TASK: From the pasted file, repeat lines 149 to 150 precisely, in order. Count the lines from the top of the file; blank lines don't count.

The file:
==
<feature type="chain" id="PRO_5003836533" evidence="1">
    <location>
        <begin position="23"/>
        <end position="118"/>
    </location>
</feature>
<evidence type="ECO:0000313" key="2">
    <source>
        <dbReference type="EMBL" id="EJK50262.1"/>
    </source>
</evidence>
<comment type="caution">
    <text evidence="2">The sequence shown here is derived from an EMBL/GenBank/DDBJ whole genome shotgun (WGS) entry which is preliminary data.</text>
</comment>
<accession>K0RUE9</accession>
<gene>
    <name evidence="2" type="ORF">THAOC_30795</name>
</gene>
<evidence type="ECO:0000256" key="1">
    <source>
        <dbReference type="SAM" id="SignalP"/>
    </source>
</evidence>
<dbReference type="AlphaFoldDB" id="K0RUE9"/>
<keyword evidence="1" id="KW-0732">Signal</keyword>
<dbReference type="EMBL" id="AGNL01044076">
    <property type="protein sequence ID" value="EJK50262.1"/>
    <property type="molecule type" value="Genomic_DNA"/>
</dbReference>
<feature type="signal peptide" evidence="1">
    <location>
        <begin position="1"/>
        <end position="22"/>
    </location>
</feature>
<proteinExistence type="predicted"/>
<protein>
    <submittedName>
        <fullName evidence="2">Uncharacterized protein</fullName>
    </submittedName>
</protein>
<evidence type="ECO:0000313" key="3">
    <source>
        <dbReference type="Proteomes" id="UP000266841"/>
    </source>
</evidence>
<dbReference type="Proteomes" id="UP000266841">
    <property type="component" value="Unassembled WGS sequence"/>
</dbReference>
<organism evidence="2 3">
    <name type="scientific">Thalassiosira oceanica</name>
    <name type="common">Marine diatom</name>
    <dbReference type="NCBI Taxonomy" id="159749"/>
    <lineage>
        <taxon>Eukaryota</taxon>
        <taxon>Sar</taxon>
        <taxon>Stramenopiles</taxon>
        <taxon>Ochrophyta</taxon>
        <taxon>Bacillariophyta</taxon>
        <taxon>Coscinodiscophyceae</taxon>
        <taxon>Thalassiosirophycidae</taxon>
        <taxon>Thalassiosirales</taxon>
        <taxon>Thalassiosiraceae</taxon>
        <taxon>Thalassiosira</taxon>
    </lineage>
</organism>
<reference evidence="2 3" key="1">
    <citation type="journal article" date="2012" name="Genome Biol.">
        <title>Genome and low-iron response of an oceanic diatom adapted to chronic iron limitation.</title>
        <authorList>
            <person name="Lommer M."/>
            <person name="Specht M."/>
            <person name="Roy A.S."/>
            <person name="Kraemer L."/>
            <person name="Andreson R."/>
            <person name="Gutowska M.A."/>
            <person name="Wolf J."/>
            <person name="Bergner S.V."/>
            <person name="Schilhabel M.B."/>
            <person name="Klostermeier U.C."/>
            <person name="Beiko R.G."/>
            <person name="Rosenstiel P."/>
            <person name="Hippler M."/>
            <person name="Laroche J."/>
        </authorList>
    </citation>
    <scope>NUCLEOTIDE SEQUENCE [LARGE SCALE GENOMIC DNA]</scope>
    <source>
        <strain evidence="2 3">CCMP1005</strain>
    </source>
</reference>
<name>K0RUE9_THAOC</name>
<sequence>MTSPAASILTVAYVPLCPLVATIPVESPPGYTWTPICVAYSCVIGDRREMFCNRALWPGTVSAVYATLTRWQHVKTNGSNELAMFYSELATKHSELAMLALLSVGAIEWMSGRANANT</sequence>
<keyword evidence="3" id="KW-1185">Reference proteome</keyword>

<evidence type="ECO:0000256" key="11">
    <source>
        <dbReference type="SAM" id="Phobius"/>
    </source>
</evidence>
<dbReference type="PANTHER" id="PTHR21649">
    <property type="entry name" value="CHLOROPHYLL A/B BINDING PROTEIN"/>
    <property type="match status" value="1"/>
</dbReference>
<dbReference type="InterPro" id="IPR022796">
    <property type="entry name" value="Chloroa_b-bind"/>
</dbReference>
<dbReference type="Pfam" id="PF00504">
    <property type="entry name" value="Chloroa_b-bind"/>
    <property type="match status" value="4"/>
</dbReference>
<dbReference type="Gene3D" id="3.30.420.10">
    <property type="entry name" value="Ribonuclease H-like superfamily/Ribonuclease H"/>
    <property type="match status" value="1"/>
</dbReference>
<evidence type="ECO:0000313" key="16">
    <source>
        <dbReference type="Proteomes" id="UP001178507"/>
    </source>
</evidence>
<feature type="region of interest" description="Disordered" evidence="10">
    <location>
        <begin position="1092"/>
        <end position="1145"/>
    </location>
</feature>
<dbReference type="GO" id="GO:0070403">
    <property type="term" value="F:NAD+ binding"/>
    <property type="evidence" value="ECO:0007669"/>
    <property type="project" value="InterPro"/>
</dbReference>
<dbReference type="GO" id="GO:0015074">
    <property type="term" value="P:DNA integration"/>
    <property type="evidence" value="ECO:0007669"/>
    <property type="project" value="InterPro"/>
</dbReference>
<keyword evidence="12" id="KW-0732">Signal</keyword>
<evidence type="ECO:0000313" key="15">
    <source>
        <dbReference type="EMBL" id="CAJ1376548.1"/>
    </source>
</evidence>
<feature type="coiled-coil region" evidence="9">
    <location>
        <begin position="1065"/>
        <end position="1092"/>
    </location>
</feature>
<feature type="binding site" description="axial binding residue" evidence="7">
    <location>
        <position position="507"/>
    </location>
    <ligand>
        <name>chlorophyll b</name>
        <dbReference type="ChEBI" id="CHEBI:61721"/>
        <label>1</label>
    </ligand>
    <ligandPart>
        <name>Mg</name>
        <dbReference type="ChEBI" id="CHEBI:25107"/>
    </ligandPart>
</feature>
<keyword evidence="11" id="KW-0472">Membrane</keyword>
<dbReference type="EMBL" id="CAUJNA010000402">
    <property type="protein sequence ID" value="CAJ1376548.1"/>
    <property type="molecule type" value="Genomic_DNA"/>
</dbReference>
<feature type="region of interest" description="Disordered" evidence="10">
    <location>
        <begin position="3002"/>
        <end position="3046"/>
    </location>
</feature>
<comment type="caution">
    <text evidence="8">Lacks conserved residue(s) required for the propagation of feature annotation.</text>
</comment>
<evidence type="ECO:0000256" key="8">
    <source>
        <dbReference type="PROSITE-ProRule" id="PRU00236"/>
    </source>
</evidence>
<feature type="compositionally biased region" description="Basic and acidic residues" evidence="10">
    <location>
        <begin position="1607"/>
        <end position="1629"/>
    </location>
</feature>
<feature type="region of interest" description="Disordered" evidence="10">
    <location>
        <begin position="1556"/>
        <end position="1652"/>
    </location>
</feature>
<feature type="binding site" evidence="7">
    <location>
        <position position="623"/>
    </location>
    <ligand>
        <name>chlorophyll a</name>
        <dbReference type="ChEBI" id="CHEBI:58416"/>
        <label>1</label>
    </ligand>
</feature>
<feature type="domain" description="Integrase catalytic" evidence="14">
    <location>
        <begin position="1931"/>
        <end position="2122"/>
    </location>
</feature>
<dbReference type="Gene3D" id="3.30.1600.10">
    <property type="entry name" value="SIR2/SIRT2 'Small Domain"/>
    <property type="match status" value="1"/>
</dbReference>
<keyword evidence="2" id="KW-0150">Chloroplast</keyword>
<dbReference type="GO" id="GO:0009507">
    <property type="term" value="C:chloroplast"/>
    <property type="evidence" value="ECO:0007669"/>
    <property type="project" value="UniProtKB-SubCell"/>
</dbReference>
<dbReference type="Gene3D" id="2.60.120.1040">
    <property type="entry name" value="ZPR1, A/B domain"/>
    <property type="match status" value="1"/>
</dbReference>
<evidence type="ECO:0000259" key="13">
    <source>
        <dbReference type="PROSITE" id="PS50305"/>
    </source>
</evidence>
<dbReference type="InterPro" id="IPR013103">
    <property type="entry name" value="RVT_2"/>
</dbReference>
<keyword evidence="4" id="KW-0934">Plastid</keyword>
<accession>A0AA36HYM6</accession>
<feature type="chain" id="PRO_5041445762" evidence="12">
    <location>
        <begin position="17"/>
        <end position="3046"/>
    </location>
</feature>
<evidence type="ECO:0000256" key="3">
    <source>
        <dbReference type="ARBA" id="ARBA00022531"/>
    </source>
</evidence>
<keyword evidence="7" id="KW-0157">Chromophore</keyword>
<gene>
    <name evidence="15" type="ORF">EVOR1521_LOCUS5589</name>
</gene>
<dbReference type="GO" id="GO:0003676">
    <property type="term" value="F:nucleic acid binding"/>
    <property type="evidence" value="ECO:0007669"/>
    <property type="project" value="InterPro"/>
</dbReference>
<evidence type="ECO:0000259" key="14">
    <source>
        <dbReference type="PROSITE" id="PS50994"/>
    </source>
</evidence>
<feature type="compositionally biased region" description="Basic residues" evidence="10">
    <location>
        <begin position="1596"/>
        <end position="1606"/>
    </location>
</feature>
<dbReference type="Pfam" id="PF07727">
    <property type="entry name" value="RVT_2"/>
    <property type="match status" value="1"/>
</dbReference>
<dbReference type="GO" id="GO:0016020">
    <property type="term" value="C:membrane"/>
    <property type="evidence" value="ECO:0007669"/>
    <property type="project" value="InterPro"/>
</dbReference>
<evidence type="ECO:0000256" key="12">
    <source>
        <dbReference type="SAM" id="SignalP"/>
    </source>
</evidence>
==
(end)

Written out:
    <location>
        <position position="507"/>